more than 4 years ago
top

Geek Travel To London From the US — Tips?

rpjs My tips (1095 comments)

* Get yourself an Oyster Card - you can get one from the tube stations at Heathrow Airport and are valid on most public transport in London including all Underground (tube) trains, all local (red) buses in London, some "overground" (i.e. not tube) trains (from 2nd Jan 2010 almost all trains in London will take it) and some river-boat services (the river boats are not cheap but can be a great way to see the sights along the river). You have to pay a £3 deposit plus whatever credit you'll want to start with, but you can get that back plus any unused credit by surrending the card at a tube station when you leave.

* If you're flying into Heathrow and you don't have too much luggage, then the tube to central London is by far the cheapest option. There are also two "overground" rail services, the non-stop Heathrow Express (15 mins to central London) and the stops-at-local-stations Heathrow Connect (25 mins to central London). Both are rather more expensive than the tube, the Express especially so, and neither take Oyster. There used to be an Airbus services from Heathrow to central London but that stopped a few years ago. National Express run some coach (long distance bus) services to/from central London that call at Heathrow but they will be the slowest option and you may need to book your tickets in advance.

* If flying in to Gatwick, then your best choice is rail to London. There are two services: Gatwick Express is a bit more expensive but faster and has more luggage space. Southern is likely to be a bit cheaper and not quite as fast. Be aware that although the two services are run by the same company, tickets on one may not be valid on the other. Neither will take Oyster as Gatwick is well outside the city boundary of Greater London. In the unlikey event you fly into Stansted (which doesn't have many flights to/from North America) then the same applies to the Stansted Express rail link. There are cheapish coach links from Gatwick and Stansted but they will be a lot slower.

* Wherever you fly into, DON'T take a taxi into London unless you really need to and have LOTS of money! Having said that, if you're not sure how to get to a particular place, London cabbies have to spend several years learning "The Knowledge" and will always be able to get you to where you want to go, for a price.

* I second the motion to go to Bletchley Park. This is outside of London but only about 45 minutes from Euston railway terminus by train. It is an absolute must see for any geek: not only does it have working replicas of the Turing "Bombe" and Colossus machines, but it has subsidiary museums on site of computing and other technology.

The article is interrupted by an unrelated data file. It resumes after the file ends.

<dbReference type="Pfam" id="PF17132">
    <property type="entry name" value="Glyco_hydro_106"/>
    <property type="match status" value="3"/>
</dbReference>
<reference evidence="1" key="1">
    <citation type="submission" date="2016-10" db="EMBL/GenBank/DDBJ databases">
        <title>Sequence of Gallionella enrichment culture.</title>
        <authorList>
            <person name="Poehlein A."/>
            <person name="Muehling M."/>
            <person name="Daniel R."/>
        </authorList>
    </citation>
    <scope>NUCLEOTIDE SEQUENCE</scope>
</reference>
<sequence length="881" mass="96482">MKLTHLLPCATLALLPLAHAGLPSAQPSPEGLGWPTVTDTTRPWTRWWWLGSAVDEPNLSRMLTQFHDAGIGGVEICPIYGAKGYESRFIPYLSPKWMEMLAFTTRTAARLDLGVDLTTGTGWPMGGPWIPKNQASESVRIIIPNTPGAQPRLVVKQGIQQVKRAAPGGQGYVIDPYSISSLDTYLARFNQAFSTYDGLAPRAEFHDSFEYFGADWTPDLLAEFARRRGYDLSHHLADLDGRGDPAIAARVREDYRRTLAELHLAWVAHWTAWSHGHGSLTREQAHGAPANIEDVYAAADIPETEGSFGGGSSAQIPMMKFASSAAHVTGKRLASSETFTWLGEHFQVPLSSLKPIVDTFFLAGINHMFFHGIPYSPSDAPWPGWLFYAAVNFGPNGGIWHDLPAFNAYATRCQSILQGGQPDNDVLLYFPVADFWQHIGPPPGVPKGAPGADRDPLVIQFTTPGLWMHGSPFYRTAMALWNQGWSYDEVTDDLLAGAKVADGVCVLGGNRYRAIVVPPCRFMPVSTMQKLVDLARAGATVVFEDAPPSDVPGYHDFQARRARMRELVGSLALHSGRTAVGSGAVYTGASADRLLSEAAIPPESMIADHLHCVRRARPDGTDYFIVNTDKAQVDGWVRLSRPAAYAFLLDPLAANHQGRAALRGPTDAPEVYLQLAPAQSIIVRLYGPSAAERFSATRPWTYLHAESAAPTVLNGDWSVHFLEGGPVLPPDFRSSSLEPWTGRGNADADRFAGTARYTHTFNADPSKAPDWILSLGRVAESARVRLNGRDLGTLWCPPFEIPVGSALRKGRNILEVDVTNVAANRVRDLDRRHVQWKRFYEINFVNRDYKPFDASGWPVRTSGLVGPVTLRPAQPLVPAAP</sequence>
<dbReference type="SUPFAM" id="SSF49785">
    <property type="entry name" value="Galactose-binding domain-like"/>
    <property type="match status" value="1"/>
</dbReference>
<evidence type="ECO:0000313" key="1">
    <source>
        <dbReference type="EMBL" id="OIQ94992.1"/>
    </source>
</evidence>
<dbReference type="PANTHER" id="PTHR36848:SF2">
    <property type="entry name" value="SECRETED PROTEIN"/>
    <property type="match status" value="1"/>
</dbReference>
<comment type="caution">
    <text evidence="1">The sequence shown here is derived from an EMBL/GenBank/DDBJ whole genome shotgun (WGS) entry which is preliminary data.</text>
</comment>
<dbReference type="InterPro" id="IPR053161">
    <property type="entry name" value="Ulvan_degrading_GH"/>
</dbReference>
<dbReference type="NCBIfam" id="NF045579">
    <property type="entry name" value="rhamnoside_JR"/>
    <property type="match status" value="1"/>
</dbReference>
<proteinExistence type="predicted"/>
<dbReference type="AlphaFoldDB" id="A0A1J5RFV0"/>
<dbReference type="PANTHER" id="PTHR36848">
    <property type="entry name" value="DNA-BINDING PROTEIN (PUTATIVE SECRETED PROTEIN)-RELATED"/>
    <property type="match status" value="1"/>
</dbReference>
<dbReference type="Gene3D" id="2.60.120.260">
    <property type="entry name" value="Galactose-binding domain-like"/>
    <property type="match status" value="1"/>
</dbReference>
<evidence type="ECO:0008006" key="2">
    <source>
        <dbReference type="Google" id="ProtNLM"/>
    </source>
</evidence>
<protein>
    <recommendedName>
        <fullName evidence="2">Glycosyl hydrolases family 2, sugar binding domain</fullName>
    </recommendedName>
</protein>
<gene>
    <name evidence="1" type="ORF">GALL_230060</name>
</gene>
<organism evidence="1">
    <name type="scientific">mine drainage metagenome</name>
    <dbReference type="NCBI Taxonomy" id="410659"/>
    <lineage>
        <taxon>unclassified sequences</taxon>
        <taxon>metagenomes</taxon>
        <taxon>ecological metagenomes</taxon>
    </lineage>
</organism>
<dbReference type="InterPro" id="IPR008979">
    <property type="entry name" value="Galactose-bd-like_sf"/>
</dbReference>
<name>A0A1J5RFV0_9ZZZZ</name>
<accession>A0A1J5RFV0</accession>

* Amberley Chalk Pits museum in Sussex might be of interest to you too, with displays of agricultural and industrial technology, transport and communications (TV and radio museums). It's about an hour and a half from Victoria railway terminus.

* If you're interested in transport, then the London Transport museum at Covent Garden in the centre of London is a must see.

* If you do travel outside of London by train, then unless you're going long distance (more than a couple of hours from London) you won't need to book rail tickets in advance. If you do decide to go further afield, it might be worth checking for cheaper advance fares. You can order tickets online and collect them from ticket machines or ticket offices at stations. Often tickets are cheaper if you travel after the end of the morning rush-hour (9.30am) - ask for an "Off-peak" ticket, but check when buying that there are no validity restrictions during the evening peak as on a few train operators there are.

* A lot of café chains offer free Wi-fi for customers. The ubiquitous Pret-a-Manger chain is one.

more than 4 years ago

Submissions

rpjs hasn't submitted any stories.

Journals

rpjs has no journal entries.

Slashdot Login

Need an Account?

Forgot your password?
or Connect with...

Don't worry, we never post anything without your permission.

Submission Text Formatting Tips

We support a small subset of HTML, namely these tags:

  • b
  • i
  • p
  • br
  • a
  • ol
  • ul
  • li
  • dl
  • dt
  • dd
  • em
  • strong
  • tt
  • blockquote
  • div
  • quote
  • ecode

"ecode" can be used for code snippets, for example:

<ecode>    while(1) { do_something(); } </ecode>